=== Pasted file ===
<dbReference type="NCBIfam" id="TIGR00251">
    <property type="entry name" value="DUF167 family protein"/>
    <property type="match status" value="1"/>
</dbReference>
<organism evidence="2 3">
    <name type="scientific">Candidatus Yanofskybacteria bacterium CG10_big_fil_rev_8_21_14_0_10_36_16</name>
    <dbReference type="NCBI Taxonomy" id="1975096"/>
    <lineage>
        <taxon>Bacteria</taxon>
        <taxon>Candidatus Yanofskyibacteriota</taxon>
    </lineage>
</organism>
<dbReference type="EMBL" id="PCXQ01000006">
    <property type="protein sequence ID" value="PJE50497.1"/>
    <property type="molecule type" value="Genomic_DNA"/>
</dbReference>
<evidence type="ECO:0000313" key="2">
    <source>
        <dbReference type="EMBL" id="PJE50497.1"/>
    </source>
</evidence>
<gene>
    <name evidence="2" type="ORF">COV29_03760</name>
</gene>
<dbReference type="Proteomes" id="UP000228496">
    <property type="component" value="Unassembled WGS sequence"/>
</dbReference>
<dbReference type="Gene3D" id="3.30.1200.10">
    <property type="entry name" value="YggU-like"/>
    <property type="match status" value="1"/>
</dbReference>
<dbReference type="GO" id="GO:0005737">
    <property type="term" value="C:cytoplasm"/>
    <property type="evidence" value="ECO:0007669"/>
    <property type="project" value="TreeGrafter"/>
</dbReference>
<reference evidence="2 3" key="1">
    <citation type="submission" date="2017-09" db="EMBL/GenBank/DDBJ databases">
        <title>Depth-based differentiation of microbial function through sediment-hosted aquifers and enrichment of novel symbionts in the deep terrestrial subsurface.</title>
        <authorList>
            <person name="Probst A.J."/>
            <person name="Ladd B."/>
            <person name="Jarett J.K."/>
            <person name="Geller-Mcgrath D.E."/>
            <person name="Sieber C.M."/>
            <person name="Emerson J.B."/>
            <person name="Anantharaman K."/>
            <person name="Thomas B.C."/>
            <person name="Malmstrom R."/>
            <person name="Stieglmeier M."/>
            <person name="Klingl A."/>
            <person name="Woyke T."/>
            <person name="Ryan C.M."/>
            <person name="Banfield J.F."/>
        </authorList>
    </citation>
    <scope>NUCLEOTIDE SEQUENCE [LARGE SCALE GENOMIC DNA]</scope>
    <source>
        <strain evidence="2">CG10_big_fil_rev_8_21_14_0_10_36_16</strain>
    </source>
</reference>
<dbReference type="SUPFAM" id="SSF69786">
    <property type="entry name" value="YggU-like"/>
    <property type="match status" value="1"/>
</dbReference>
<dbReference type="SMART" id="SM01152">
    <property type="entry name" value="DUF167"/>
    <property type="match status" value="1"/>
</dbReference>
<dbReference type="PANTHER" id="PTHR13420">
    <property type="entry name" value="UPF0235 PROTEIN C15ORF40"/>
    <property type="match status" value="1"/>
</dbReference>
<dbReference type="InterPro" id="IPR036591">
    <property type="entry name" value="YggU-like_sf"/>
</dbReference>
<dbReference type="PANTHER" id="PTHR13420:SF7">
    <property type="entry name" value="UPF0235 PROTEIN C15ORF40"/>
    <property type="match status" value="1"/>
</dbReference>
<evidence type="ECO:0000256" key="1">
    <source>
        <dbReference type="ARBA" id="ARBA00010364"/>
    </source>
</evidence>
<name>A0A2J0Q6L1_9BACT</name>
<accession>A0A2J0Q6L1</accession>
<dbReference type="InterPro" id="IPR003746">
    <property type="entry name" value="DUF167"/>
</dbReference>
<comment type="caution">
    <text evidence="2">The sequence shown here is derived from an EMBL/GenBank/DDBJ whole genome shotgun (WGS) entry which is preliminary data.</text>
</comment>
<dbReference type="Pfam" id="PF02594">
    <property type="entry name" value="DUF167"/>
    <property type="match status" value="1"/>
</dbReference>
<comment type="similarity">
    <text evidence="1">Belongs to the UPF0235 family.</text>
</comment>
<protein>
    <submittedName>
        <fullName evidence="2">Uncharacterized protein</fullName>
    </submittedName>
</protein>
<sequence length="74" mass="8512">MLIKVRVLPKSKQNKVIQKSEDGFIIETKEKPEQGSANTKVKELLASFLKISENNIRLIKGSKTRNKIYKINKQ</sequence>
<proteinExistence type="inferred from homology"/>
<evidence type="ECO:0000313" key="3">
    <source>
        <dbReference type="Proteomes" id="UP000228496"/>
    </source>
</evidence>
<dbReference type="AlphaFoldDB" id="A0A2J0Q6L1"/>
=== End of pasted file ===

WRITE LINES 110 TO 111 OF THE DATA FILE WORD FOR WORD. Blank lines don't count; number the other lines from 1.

        <dbReference type="Proteomes" id="UP000228496"/>
    </source>